Based on nine months of fieldwork at a high school near Tucson Arizona, Nicole Taylor sets out to find some answers. Her extensive research began with the recruitment of fifty high school freshman. She conducted individual interviews and group interviews. She also observed behaviors on a daily basis on the high school campus, with the full backing of the high school principal. I should note, as stated in her bio that, “Nicole Taylor is an anthropologist who explores contemporary social issues related to education and health through the analytic lens of language practices.”

Wow. Reading this book was such an intense experience. While body-shaming, low self-esteem, and all the insecurities that come with the denial of self-love or self-appreciation is nothing new, we live in a different world, dominated by social media with stories of how we “should” look, feel, think, act, etc., in our faces 24/7.

The straightforward reporting, and dialogue with the study participants, really brought up some difficult emotions while I was reading. On one hand, I felt that I was comprehending the information through the eyes of a parent, achingly wanting to help these students realize their own worth, and the unrealistic standards they set for themselves and each other. On the other hand, the candid discussions brought back memories of a time long ago, where only the names were changed. Suddenly I was reliving my own experiences in high school and reflecting on how those experiences shaped a lifetime of dieting, exercise, and social issues for me personally.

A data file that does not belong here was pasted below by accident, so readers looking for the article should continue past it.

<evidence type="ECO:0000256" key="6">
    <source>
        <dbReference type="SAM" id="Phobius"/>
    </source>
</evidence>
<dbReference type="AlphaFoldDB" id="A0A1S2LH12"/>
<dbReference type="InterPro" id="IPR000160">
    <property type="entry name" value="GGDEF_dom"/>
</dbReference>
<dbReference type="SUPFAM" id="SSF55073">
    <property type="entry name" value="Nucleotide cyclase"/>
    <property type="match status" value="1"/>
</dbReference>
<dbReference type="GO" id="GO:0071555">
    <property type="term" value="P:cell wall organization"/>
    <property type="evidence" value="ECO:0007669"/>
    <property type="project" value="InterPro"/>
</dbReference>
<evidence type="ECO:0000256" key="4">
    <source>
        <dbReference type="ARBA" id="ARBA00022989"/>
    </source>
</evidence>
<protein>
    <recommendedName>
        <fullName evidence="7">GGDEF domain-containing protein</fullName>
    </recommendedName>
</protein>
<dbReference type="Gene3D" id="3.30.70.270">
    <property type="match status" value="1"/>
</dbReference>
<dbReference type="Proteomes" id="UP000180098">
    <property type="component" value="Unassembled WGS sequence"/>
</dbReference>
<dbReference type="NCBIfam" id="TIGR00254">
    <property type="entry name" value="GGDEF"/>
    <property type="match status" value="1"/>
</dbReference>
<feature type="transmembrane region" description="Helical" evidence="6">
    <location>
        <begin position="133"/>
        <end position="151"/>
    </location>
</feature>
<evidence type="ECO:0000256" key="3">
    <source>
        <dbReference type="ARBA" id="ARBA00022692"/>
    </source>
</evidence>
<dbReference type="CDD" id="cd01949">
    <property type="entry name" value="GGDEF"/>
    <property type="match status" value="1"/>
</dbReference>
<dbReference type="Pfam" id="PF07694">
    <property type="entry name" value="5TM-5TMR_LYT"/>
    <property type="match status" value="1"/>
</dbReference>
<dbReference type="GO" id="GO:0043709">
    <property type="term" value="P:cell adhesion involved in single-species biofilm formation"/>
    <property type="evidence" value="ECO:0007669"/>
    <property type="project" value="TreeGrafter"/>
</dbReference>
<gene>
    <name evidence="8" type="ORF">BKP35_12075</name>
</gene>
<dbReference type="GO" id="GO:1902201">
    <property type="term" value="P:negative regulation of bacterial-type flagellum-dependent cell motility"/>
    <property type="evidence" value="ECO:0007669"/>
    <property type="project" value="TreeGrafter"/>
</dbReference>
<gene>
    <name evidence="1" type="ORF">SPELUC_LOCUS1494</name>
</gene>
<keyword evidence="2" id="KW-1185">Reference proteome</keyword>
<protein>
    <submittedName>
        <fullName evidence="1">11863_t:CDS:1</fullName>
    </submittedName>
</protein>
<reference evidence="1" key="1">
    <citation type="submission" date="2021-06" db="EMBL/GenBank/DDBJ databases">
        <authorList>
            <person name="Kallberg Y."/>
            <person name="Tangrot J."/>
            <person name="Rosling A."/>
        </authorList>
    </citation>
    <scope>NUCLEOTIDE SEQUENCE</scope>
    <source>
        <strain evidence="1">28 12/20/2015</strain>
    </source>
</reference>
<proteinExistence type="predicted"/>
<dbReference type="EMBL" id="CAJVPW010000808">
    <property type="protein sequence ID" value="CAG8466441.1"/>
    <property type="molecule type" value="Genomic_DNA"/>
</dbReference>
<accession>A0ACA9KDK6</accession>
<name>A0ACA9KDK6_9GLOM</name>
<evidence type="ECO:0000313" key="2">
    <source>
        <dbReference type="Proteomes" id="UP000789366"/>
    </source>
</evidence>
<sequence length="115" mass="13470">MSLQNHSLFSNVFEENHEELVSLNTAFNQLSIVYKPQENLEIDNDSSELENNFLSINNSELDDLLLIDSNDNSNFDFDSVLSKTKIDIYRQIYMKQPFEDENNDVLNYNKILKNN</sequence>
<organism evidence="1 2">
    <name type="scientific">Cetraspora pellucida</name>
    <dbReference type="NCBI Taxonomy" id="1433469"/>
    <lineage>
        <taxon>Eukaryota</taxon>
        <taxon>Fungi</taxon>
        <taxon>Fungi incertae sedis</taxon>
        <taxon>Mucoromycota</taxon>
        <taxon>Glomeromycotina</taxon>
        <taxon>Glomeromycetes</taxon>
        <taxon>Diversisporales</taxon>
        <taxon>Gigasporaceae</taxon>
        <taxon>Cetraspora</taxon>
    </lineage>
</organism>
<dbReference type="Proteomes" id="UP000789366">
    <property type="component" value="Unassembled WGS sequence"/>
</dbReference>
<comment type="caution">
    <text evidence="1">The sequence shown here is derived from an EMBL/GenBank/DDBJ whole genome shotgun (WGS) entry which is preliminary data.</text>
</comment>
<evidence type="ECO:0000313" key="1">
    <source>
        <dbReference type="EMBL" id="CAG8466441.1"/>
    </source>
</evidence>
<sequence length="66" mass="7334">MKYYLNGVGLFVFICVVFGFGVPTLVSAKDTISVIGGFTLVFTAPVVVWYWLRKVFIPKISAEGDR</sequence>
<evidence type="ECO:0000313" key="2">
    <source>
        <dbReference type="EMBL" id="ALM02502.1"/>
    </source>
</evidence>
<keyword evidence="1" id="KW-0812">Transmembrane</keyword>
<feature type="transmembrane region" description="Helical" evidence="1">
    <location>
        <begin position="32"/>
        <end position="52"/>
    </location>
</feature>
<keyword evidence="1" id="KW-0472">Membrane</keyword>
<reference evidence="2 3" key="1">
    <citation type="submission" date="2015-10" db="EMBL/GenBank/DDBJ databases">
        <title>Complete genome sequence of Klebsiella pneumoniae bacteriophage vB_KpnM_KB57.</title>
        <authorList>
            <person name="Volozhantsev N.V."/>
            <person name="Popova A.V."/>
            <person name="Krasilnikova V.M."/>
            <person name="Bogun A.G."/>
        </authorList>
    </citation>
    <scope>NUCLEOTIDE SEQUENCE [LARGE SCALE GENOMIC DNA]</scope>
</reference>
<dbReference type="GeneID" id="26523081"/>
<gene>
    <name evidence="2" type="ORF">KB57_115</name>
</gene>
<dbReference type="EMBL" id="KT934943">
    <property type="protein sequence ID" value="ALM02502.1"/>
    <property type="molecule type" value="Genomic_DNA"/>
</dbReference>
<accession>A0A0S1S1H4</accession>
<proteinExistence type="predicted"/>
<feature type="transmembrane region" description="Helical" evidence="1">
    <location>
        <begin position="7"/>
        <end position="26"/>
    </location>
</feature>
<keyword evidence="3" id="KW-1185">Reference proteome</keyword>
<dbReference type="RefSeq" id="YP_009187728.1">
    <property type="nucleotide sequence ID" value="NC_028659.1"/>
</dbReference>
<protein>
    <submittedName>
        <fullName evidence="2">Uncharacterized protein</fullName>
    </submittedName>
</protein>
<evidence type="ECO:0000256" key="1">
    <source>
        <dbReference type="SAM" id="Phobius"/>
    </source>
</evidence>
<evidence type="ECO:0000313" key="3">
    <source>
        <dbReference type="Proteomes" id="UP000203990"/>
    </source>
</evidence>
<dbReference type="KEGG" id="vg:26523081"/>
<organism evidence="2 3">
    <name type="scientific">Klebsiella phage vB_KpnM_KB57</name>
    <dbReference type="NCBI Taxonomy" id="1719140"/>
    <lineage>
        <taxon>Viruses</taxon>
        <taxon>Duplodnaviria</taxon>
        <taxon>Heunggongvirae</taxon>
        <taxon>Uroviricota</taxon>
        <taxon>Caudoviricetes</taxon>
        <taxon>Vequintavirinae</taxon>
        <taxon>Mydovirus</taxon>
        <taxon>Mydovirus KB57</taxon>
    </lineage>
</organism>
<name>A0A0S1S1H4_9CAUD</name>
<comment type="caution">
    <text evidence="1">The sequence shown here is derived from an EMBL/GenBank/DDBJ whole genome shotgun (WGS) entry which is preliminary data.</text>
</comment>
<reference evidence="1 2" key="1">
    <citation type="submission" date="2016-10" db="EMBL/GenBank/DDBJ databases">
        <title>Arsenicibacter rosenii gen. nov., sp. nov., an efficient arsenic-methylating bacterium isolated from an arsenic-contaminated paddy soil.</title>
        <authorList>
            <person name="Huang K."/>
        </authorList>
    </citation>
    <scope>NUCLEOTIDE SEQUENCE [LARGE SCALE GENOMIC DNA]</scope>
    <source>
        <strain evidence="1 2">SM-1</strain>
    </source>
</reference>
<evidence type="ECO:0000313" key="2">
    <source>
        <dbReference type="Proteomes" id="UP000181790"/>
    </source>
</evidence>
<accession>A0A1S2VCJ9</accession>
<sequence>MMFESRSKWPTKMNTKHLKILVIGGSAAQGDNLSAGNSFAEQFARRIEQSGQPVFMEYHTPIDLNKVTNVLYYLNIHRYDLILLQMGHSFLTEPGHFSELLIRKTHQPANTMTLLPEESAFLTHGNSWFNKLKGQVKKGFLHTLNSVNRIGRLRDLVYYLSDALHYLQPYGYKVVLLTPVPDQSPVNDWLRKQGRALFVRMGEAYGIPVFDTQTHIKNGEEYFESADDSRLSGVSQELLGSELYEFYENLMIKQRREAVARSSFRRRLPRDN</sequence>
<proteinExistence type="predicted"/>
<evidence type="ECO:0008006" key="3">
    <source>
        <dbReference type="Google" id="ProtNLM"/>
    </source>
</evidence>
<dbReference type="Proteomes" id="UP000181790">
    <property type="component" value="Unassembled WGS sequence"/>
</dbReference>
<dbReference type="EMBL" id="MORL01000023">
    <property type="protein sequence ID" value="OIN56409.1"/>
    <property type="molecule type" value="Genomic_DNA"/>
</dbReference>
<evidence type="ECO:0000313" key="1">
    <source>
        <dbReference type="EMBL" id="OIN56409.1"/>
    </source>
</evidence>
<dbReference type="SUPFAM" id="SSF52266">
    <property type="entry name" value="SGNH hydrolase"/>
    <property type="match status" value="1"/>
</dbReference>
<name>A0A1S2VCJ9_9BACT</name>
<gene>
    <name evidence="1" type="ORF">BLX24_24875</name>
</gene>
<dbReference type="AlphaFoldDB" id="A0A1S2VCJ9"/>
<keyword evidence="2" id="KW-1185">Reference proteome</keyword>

The writing is brilliant, it’s obvious much time, and effort was spent on the study. Well-written and thoroughly researched, “Schooled on Fat” by Nicole Taylor should be required reading for every high school teacher AND student. It contains a wealth of quality information crucial to the understanding and development of our children.